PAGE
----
Saturday, February 28, 2004

Crossing Central Park

There is a certain life today in New York City, a buzz quietly forming in the streets around Central Park. It is the first nice day of 2004, and the park fills with people. Runners return, dogs walking, by-standers, picnics, strollers, newspapers - the usual activity. On a rock, I watch the passing groups and wonder how the movement seems so effortless to create art. I am fascinated by the flow.
I am sitting near a rock where one summer hence I had penned lyrics to a song. Today, no such inspiration; however, joy was present in the entertainment of my people-watching. Solitary moment, smile returns, and the sky fills with promise. It is clear and sunny, even if the trees are barren. Soon enough, spring will arrive - at least for today, it is already here. Alas, I gather my things and return to my hotel; I have work to do. Just as soon as revelry dissipates, I become part of the flow, too. Crossing Central Park carries strong memories of this wonderful city.

Thursday, February 26, 2004

Softly Steal the Night

Softly steal the night
Of dreams beyond sight,
Days brighter still to be
As yet to live so fully.
Here they stay, soon to go,
Passing branches, river's flow
To carry days away instead,
Lying silent in my bed.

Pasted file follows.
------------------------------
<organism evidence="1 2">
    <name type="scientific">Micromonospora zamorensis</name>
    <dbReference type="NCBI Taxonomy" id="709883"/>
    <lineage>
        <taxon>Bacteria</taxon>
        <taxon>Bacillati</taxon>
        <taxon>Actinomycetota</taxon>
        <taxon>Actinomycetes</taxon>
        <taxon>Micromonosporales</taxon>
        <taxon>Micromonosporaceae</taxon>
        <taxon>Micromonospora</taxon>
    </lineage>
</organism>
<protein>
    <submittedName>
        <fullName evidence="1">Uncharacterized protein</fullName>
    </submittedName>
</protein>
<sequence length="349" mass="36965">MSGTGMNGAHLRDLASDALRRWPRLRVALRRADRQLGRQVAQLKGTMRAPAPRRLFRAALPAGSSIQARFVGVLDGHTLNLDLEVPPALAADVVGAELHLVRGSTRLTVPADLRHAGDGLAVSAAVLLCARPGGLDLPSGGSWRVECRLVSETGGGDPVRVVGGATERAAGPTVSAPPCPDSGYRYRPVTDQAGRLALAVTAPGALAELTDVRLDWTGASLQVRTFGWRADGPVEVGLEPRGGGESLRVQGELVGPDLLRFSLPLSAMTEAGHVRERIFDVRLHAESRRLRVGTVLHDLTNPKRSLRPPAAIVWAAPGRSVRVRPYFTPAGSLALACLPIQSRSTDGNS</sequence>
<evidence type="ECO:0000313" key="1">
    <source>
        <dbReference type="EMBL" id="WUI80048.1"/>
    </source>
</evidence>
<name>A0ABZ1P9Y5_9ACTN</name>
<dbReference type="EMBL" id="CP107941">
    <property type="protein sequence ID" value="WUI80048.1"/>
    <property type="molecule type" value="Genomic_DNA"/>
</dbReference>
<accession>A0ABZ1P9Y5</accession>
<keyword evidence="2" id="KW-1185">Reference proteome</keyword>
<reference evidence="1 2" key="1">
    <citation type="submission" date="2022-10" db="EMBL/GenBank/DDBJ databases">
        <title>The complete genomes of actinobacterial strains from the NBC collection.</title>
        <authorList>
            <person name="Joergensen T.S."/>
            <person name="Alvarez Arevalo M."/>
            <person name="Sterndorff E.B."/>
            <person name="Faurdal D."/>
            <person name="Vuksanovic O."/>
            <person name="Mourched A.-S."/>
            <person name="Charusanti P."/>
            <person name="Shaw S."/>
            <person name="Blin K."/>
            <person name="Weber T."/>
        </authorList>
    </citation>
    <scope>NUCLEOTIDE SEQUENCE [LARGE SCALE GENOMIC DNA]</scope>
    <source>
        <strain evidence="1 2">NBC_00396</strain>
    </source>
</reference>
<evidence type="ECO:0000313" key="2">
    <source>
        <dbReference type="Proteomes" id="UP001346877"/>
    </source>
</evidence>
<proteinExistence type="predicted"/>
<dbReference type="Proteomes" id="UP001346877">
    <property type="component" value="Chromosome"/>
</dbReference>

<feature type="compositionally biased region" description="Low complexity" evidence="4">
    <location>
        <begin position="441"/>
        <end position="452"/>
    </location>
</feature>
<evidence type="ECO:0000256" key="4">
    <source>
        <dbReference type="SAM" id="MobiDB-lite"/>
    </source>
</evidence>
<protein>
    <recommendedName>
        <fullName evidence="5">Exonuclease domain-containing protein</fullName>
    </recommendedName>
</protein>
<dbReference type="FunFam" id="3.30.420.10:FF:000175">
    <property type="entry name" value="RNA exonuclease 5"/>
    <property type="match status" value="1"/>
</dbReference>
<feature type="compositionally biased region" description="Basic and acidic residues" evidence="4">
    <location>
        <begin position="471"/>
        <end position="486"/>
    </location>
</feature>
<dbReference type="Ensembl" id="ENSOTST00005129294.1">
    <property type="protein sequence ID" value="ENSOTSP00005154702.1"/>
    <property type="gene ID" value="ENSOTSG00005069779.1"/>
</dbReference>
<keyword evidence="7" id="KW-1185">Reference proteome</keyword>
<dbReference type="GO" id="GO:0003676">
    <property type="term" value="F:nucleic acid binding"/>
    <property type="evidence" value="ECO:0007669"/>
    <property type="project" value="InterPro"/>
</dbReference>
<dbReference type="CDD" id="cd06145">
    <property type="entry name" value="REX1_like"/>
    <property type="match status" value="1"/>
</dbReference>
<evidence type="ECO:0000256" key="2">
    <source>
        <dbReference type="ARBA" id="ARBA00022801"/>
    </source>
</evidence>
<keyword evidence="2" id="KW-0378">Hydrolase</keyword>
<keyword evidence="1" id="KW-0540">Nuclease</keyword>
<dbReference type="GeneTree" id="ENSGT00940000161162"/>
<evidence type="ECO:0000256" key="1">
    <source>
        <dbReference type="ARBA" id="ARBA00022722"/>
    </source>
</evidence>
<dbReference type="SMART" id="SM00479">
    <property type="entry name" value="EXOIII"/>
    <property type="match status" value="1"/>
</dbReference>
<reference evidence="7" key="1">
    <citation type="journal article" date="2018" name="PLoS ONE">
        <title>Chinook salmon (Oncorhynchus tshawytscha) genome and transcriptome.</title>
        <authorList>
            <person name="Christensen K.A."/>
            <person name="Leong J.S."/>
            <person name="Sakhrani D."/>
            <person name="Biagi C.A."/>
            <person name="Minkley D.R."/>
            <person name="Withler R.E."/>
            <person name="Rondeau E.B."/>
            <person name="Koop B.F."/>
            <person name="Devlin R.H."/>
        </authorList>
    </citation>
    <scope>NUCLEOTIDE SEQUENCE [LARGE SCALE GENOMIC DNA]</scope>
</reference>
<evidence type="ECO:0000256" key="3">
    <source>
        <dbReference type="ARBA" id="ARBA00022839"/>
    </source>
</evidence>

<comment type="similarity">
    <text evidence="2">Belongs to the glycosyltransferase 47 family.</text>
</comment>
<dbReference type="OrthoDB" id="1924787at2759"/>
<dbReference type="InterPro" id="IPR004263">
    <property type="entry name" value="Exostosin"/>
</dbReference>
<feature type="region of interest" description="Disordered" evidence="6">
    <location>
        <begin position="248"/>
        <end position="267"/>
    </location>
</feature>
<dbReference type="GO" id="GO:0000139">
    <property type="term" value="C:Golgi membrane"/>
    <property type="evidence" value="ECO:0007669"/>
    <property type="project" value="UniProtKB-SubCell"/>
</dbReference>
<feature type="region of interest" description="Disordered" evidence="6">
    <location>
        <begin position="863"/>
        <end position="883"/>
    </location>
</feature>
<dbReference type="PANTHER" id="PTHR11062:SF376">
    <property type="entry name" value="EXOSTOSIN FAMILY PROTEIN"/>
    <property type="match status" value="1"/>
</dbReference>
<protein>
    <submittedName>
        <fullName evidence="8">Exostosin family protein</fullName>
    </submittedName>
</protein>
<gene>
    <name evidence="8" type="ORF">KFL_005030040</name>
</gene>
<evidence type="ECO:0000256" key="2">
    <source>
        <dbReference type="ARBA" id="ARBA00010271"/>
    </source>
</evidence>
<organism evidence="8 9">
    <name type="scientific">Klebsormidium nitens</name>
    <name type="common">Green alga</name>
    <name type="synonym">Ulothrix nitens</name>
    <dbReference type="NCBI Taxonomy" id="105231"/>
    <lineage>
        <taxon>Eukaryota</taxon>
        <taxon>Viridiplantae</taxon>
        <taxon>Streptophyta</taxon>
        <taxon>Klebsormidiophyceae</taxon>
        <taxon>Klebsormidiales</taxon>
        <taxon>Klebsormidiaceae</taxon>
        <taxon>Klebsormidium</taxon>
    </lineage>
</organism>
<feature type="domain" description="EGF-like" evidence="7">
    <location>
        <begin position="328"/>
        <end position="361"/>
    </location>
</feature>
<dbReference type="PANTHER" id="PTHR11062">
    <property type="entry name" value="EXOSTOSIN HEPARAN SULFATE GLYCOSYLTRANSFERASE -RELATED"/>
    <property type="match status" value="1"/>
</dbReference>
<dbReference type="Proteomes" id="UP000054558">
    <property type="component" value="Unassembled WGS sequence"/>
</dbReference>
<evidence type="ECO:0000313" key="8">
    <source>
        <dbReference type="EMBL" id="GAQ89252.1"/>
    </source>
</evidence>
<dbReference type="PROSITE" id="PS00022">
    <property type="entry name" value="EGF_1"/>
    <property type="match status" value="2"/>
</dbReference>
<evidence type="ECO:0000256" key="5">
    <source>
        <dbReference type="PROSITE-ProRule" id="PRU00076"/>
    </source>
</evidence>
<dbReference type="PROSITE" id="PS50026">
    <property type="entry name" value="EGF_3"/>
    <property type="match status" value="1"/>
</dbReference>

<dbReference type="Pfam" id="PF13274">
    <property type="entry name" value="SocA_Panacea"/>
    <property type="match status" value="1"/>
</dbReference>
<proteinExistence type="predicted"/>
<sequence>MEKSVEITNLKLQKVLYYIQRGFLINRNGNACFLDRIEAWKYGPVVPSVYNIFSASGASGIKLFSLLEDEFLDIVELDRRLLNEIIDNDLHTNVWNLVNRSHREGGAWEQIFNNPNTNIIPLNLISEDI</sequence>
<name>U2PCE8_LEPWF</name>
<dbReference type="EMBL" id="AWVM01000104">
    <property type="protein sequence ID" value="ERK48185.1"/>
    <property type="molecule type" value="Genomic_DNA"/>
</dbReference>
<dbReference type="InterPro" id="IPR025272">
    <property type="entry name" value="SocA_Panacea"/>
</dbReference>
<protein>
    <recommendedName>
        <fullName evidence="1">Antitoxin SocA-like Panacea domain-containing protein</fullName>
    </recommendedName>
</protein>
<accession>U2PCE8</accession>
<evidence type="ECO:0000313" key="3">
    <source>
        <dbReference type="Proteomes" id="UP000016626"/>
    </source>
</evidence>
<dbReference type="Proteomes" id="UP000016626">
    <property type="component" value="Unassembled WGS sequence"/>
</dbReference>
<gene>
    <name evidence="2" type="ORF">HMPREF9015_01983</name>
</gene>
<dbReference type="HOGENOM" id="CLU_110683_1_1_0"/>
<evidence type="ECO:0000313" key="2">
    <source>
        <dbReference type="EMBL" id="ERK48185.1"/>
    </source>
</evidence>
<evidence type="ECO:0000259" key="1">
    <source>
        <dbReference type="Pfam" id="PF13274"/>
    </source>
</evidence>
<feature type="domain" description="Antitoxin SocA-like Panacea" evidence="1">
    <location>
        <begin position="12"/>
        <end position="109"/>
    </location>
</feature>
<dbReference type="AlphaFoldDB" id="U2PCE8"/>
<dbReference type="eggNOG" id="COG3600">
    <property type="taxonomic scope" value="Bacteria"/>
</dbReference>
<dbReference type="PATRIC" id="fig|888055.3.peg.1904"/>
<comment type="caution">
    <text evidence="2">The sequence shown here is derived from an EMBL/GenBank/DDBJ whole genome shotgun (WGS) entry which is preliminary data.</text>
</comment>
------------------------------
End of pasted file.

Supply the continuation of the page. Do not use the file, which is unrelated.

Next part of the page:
Moonlit memory, wading barge,
Sheets and pillows act as charge
For reflection, silence, stare.
Contrast image clothes the chair
Marking room's corner, end
Of vista, corner's bend
Toward window's glare of park
Lights peeking in as lark
To sing such cresting limerick.
Dreams soon drown the prick
Of life's ambitions, dull
Hasten morning's full
Interpretation of room's last bastion.
Life and passion unfasten
Hopes and fears so plain -
Night's domain leaves much to gain.
Await anew the next found day
For all the dreams to dance and play.
But first they come, in all their might
To softly steal the night.

Wednesday, February 25, 2004

Listening to a dial-in meeting

There is some chatter, white noise, multiple voices rollicking lyrically across the telephone network. Vocal sounds crossing in the foreground, background, all around until "we" hit the ground running on some item or another. I just sit patiently, waiting for the call to reach logical pauses, then collect certain items from spoken word to convert into documents and actions and thoughts and lists. This is work, all over the country, all from the handset of a phone, in front of a laptop, below a broad New York sky. I sit still while the words rush by.
Perhaps I should pay more attention and rein in my mind - remember that I am listening to a dial-in meeting.

Wednesday, February 18, 2004

Three cups of coffee, two plates of chocolate chip cookies

Working on two successive nights of four hours of sleep, full days of thinking work, and facilitated meetings with groups of people in a large meeting room is no way to live a life. Half-opened eyes do not bring clarity to a situation. Each cup of coffee buoyed the mind for a sporadic fit of creativity that sustained a short burst of energy, but that was it. The cookies helped, too, but left little mark. That leaves the words, which are incoherent and insufficient.